An interesting situation is arising in the cellular arena: Operators, in an era of exploding wireless usage, are moving to reclaim - the term being used is "re-farm" - bandwidth for 4G Long Term Evolution (LTE) services. At the same time, increasing swarms of devices are relying on the same swatches of bandwidth to exchange information via machine-to-machine (M2M) communications networks.
On the surface, it seems like a no-brainer: LTE is sexier and in the news. A burglar alarm reporting to central station that all is fine is mundane.
The challenge is that, collectively, the burglar alarms, refrigerator truck sensors, home automation systems and almost limitless legions of devices that have reason to speak to another machine constitute a huge opportunity. There are a few things that characterize M2M: Since the messages are short and sweet, low-capacity 2G networks are fine. As a business it is predictable and, while each subscribing entity doesn't generate as much revenue as its teenage texting counterpart, it collectively creates a lot of income. Subscribing companies in this sector also don't churn, or switch providers, often.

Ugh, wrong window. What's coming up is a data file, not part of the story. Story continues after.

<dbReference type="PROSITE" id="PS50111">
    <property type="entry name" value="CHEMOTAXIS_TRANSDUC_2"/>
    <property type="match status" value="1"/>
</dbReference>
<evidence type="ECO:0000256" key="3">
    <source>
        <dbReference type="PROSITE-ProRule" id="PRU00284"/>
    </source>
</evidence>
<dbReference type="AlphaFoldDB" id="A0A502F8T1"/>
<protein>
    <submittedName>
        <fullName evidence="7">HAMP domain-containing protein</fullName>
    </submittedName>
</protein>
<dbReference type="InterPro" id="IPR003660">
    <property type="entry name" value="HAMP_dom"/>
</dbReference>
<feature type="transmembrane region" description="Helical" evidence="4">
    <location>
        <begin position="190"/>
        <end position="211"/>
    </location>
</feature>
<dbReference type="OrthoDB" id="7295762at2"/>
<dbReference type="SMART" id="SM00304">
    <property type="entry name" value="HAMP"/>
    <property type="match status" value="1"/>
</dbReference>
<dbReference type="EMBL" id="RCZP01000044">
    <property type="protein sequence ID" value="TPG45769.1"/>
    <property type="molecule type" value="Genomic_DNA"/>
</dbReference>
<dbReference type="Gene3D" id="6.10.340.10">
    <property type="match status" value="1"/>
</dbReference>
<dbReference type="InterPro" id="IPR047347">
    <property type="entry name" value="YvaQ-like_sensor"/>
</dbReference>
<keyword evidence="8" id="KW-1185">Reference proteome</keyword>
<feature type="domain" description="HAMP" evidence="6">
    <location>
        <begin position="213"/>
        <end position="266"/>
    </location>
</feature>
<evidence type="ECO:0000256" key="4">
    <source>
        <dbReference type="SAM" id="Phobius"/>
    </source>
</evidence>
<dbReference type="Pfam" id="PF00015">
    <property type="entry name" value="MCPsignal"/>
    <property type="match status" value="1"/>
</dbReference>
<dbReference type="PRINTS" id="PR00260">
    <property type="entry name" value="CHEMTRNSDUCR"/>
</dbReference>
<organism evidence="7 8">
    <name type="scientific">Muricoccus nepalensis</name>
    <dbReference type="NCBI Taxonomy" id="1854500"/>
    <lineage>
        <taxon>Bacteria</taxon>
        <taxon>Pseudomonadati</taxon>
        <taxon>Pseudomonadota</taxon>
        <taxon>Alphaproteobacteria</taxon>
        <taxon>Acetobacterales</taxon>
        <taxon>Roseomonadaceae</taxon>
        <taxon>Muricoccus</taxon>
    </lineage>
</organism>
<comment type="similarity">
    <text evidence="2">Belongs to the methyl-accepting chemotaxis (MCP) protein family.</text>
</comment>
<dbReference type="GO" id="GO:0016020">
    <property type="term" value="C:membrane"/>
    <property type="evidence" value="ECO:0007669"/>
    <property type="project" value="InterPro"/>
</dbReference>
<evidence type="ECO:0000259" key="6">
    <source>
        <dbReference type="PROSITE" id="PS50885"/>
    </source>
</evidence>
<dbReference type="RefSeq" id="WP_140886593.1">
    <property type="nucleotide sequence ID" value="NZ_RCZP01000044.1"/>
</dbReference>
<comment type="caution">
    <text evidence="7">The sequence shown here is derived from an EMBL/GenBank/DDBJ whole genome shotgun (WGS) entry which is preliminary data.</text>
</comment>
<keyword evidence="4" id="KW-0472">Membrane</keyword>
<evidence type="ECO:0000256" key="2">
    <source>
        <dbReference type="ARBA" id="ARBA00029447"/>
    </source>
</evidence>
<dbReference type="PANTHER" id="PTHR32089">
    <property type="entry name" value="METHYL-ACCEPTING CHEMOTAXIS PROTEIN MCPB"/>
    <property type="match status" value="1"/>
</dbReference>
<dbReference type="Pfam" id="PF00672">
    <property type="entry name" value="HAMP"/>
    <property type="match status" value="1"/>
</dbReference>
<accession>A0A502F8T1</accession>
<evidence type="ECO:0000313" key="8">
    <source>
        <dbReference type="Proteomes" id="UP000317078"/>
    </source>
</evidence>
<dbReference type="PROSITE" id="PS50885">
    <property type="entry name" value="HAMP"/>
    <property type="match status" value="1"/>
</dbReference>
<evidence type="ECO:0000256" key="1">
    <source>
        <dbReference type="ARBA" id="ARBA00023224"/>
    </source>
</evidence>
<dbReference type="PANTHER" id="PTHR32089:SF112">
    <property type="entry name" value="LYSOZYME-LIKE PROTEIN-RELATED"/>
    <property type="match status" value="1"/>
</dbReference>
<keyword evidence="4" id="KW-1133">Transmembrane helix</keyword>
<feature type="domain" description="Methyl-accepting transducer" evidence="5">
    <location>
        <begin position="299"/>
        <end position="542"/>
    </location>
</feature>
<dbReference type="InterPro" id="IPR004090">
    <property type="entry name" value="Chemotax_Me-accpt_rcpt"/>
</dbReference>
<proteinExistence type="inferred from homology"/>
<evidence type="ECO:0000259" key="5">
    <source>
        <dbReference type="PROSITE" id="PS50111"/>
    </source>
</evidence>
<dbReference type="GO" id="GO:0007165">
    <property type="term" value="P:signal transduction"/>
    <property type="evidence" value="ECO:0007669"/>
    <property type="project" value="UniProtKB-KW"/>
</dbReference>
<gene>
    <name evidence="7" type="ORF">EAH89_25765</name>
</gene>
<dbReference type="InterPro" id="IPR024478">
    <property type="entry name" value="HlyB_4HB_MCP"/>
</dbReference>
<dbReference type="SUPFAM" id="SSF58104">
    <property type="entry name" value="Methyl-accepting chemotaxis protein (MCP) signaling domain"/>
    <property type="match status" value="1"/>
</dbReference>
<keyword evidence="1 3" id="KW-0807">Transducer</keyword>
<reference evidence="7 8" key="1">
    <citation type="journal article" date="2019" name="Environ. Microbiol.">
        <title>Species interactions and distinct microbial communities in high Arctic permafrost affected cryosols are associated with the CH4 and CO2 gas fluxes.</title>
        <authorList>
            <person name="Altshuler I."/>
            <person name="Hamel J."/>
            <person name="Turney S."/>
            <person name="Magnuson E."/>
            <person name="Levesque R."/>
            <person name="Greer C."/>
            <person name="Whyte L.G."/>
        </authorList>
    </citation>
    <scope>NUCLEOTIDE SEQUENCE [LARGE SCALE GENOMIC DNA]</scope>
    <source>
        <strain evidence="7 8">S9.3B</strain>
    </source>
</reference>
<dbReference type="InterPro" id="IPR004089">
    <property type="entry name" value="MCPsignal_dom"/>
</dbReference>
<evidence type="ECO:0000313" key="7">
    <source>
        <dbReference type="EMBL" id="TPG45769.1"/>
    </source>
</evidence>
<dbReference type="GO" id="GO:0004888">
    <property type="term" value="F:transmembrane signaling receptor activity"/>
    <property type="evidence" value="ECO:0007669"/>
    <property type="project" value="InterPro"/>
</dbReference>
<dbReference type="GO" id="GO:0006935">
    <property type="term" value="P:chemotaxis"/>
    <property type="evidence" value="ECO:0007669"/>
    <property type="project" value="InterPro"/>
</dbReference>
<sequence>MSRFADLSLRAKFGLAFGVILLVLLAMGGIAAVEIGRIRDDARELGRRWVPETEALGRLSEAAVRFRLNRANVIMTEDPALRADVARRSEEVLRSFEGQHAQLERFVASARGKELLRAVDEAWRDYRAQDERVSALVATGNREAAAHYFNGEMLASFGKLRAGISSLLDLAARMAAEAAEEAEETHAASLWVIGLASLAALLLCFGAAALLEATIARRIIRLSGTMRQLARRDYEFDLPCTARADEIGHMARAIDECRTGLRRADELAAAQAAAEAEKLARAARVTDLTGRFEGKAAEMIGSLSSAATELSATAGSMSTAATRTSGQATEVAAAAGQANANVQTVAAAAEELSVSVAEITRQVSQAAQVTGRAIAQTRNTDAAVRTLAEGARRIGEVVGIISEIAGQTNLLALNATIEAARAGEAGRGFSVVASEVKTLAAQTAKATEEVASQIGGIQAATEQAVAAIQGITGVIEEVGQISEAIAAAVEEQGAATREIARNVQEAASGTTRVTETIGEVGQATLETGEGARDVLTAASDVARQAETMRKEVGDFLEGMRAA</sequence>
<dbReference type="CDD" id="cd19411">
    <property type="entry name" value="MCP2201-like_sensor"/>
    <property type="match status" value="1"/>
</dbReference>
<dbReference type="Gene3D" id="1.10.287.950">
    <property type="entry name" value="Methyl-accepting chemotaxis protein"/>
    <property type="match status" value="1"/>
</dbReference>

This begs the question of how operators should slice and dice the bandwidth that they have. A Light Reading story on a panel at a Connected World conference noted that Verizon Wireless continues to invest in 2G. On the other hand, Sprint Nextel aims to shut down the 2G Nextel network within about a year. The company said in late May that this month it will begin moving business and government customers to its Sprint Direct Connect network. It also will begin outreach to other customers about the shutdown of the network.
The complexity and tension between 2G, M2M and the needs of the carriers is well documented in this GigaOm story. It says that despite the fact that T-Mobile is shutting down its 2G network, Raco Wireless - an M2M provider with which it is closely associated - just signed Apriva Wireless, a payment terminal firm and one of the big fish in the M2M business. The story is worth a read, simply to get an idea of how carriers are struggling with the bandwidth shortage and the promise of M2M business. Here is the Raco press release on the Apriva deal.
The staid world of M2M is anything but boring for network providers. Refrigerators tend not to move from one carrier to another due to a special offer. They also tend not to call customer service. On the other hand, demand for bandwidth for 4G services is exploding. It's a problem - but one that carriers probably like having.